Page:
A Bad Performance in an Early Stage This Year Can Lose The Tour for a GC Man

I got in a bit of an argument with a friend of mine the other day on Facebook. He believes that Lance Armstrong betrayed his teammate Alberto Contador on Stage 3 to Le Grande-Motte. This was the stage when Columbia HTC created a split in the peloton near the end of the stage by using basic racing tactics that took advantage of a strong cross wind.

Lance and Fabian Cancellara saw the move coming from Columbia and managed to stay with them. Armstrong ended up being the only General Classification threat in the break. Contador apparently missed the signs of the impending break and ended up finishing with the second group.

As a result, Lance picked up 41 seconds on all of the other GC men while Cancellara stayed in yellow for another day. Contador, Cadel Evans, Carlos Sastre, and most other GC contenders lost the 41 seconds because they finished with the field.

The next day, during the Stage 4 Team Time Trial, we saw riders like Denis Menchov and Cadel Evans lose major time due to the bad performance of their teammates or basic bike handling mistakes that led to crashes.

Now after five stages Sastre is 2 minutes 44 seconds down, Evans is at 2:59, and Menchov is at 3:52. It's hard to believe that any of these great riders is going to get so far away from the peloton that they will be able to make up three or four minutes.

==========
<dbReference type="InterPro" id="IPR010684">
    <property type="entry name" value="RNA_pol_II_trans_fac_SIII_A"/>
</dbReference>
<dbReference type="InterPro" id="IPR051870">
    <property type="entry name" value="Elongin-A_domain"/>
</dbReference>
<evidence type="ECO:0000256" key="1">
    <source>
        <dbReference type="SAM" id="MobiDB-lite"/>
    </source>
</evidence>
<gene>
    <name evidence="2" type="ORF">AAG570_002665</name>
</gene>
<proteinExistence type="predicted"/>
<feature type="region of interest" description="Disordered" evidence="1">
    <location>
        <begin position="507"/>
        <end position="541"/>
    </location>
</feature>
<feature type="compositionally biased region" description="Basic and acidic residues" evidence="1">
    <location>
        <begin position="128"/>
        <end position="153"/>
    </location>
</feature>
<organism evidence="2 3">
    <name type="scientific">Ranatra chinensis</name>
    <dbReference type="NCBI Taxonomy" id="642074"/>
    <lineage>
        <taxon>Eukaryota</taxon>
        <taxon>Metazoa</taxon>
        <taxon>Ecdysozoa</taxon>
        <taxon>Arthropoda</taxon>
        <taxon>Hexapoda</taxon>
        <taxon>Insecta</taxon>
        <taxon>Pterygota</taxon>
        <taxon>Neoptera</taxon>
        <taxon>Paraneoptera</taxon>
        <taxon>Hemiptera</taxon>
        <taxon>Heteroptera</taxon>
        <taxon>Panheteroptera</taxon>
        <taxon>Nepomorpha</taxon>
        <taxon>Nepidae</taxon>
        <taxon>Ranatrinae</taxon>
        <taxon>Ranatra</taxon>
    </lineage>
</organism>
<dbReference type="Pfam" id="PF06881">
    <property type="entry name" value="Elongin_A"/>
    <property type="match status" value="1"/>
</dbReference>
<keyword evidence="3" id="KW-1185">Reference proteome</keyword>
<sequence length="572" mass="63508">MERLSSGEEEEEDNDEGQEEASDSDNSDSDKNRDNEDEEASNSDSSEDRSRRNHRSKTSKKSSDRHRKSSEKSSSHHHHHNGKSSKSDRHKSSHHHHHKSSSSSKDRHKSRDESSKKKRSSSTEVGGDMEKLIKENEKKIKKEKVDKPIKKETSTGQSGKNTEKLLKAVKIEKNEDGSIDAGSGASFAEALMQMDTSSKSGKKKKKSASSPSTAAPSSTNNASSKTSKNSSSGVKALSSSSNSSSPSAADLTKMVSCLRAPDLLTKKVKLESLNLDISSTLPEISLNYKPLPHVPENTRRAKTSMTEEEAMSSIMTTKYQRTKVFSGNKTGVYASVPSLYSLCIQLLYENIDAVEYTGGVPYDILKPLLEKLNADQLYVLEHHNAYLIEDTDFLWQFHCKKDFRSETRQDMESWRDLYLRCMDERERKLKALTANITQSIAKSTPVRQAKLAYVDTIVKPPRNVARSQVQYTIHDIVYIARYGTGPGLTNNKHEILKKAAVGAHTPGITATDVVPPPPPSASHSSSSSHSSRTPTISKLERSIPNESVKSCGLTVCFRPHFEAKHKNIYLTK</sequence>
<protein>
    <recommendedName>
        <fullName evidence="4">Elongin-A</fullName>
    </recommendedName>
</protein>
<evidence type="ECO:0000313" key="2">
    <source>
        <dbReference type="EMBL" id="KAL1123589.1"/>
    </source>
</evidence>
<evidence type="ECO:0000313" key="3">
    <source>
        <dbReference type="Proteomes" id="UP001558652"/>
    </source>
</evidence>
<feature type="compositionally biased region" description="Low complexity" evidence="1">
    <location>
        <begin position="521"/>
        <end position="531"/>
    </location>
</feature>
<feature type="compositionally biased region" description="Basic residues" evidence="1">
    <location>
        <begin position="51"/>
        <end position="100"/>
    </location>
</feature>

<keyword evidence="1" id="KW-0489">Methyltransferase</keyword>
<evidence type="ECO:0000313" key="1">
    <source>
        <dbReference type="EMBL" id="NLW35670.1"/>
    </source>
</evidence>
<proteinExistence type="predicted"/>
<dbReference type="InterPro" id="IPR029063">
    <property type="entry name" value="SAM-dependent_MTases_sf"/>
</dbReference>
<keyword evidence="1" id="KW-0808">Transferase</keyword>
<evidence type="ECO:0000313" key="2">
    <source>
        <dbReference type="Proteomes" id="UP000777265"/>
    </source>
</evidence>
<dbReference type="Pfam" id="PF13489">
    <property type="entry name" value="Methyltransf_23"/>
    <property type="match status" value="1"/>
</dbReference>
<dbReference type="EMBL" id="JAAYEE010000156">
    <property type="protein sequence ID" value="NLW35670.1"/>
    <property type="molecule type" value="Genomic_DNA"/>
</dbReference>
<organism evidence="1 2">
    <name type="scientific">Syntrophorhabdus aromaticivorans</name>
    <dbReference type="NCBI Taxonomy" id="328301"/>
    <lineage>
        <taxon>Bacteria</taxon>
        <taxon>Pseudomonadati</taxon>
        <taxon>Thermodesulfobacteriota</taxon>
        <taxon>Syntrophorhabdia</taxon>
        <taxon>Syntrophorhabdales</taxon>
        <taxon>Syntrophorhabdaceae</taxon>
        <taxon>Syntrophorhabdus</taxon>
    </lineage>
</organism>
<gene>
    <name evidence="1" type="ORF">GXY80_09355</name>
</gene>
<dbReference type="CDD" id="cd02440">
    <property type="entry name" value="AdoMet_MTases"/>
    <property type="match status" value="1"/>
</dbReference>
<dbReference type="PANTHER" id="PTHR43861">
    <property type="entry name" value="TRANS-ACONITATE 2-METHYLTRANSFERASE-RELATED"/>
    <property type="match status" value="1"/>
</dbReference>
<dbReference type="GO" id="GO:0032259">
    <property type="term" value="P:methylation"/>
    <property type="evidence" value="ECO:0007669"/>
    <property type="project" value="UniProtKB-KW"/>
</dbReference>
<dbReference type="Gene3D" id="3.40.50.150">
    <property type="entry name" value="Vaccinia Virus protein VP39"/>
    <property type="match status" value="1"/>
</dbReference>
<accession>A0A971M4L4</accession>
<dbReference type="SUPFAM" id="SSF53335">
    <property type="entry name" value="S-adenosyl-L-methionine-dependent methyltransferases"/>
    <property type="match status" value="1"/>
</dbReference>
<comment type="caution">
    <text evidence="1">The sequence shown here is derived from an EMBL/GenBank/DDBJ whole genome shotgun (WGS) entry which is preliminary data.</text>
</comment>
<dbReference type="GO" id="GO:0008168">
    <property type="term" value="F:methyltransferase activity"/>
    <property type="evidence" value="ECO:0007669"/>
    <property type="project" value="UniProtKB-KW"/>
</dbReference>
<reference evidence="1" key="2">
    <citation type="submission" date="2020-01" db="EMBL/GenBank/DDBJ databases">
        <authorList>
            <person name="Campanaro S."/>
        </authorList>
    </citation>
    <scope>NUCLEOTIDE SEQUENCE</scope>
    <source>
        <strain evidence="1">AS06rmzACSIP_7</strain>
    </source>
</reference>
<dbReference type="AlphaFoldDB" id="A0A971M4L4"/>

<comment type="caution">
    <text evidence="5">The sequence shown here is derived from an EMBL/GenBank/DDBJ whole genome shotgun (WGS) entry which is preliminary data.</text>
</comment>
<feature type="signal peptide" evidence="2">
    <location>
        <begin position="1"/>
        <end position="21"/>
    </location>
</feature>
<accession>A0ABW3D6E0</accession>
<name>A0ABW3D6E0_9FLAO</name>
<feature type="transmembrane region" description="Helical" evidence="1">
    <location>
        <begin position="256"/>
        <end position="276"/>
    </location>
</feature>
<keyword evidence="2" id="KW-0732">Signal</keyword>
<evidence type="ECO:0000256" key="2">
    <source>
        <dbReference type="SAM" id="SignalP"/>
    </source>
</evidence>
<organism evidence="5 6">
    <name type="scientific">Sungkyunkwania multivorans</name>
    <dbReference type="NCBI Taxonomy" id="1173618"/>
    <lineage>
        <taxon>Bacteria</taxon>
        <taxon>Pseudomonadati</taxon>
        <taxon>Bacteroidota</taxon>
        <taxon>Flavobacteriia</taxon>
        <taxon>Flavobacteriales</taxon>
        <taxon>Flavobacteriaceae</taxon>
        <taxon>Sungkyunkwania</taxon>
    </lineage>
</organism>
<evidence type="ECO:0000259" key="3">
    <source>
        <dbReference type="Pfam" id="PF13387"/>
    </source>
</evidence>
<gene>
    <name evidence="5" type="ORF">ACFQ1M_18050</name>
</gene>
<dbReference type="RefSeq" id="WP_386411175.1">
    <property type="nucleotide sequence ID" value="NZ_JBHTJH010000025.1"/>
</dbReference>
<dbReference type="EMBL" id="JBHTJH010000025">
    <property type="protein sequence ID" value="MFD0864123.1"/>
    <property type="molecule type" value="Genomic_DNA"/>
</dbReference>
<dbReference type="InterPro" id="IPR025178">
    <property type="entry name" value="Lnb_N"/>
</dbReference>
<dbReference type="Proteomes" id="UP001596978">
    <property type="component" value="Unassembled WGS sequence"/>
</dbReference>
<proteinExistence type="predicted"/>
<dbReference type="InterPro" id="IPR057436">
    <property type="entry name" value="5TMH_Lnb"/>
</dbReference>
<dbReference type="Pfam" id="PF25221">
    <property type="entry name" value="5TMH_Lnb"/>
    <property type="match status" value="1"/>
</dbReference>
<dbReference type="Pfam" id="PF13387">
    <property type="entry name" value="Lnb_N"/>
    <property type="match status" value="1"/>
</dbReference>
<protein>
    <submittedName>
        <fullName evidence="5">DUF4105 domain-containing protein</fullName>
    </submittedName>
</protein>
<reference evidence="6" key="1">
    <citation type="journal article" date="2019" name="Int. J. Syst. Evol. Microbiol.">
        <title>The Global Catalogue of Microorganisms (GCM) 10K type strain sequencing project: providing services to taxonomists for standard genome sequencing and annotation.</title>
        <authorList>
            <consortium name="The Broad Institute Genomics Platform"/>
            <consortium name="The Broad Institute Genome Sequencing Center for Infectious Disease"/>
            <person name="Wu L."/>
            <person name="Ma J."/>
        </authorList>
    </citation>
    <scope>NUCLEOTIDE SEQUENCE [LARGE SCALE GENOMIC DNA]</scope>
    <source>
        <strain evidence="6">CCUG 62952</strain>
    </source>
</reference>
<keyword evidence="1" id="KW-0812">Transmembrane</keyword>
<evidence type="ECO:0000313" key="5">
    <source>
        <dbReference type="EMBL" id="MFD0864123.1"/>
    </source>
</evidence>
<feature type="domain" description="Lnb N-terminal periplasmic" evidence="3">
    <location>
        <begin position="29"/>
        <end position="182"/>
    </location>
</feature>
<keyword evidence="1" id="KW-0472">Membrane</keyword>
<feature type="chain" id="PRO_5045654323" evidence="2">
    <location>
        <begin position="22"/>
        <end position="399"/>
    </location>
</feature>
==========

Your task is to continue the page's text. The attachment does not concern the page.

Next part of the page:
We can all draw our own conclusions about whether the riders who lost time in these cases should have known better or could have done something to avoid their losses. However, it's clear from the way this race has gone so far that this year's Tour de France may not be won in any one of the first few stages, but it can certainly be lost with a bad performance at a critical moment.

This sounds like a cliché, but it isn't always the case. If you look back to previous Tours in recent history, losing two or three minutes was not a problem at all. In 2001, François Simon had a lead of over 20 minutes after Stage 9, but he could not defend the lead in the Alps or the Pyrenées.

Gaps of 3 and 4 minutes are significant, in my opinion, when the people leading the race are credible threats to win the GC. In this year's Tour Armstrong, Contador, Andreas Klöden, and Levi Leipheimer are all within one minute of the lead. Perhaps a rider like Andy Schleck can make up his 1 minute 41 seconds. One of the top few riders is likely to win by not giving riders like Evans, Menchov, and Sastre the chance to make up their current time deficits.